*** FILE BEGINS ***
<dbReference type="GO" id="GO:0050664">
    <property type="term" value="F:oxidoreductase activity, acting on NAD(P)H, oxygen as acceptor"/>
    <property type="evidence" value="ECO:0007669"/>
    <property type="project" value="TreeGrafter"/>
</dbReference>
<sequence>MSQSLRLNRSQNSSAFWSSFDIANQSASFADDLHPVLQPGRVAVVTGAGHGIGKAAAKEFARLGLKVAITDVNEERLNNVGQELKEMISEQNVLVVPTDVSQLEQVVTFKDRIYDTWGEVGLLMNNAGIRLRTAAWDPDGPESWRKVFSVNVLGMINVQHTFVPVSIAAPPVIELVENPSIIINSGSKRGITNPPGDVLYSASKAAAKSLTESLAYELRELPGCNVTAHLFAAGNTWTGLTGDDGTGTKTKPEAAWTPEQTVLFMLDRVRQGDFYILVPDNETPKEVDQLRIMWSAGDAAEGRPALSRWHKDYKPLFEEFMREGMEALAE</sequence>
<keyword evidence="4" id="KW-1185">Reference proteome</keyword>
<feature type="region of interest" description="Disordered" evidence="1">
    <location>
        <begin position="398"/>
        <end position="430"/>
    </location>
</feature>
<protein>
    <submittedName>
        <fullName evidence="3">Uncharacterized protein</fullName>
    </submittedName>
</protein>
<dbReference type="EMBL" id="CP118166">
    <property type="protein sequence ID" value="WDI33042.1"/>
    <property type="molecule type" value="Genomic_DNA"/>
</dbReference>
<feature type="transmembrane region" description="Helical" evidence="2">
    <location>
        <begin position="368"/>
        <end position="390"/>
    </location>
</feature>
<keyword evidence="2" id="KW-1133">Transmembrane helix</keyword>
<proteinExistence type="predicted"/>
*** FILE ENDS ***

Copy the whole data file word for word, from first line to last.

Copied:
<dbReference type="GO" id="GO:0050664">
    <property type="term" value="F:oxidoreductase activity, acting on NAD(P)H, oxygen as acceptor"/>
    <property type="evidence" value="ECO:0007669"/>
    <property type="project" value="TreeGrafter"/>
</dbReference>
<sequence>MSQSLRLNRSQNSSAFWSSFDIANQSASFADDLHPVLQPGRVAVVTGAGHGIGKAAAKEFARLGLKVAITDVNEERLNNVGQELKEMISEQNVLVVPTDVSQLEQVVTFKDRIYDTWGEVGLLMNNAGIRLRTAAWDPDGPESWRKVFSVNVLGMINVQHTFVPVSIAAPPVIELVENPSIIINSGSKRGITNPPGDVLYSASKAAAKSLTESLAYELRELPGCNVTAHLFAAGNTWTGLTGDDGTGTKTKPEAAWTPEQTVLFMLDRVRQGDFYILVPDNETPKEVDQLRIMWSAGDAAEGRPALSRWHKDYKPLFEEFMREGMEALAE</sequence>
<keyword evidence="4" id="KW-1185">Reference proteome</keyword>
<feature type="region of interest" description="Disordered" evidence="1">
    <location>
        <begin position="398"/>
        <end position="430"/>
    </location>
</feature>
<protein>
    <submittedName>
        <fullName evidence="3">Uncharacterized protein</fullName>
    </submittedName>
</protein>
<dbReference type="EMBL" id="CP118166">
    <property type="protein sequence ID" value="WDI33042.1"/>
    <property type="molecule type" value="Genomic_DNA"/>
</dbReference>
<feature type="transmembrane region" description="Helical" evidence="2">
    <location>
        <begin position="368"/>
        <end position="390"/>
    </location>
</feature>
<keyword evidence="2" id="KW-1133">Transmembrane helix</keyword>
<proteinExistence type="predicted"/>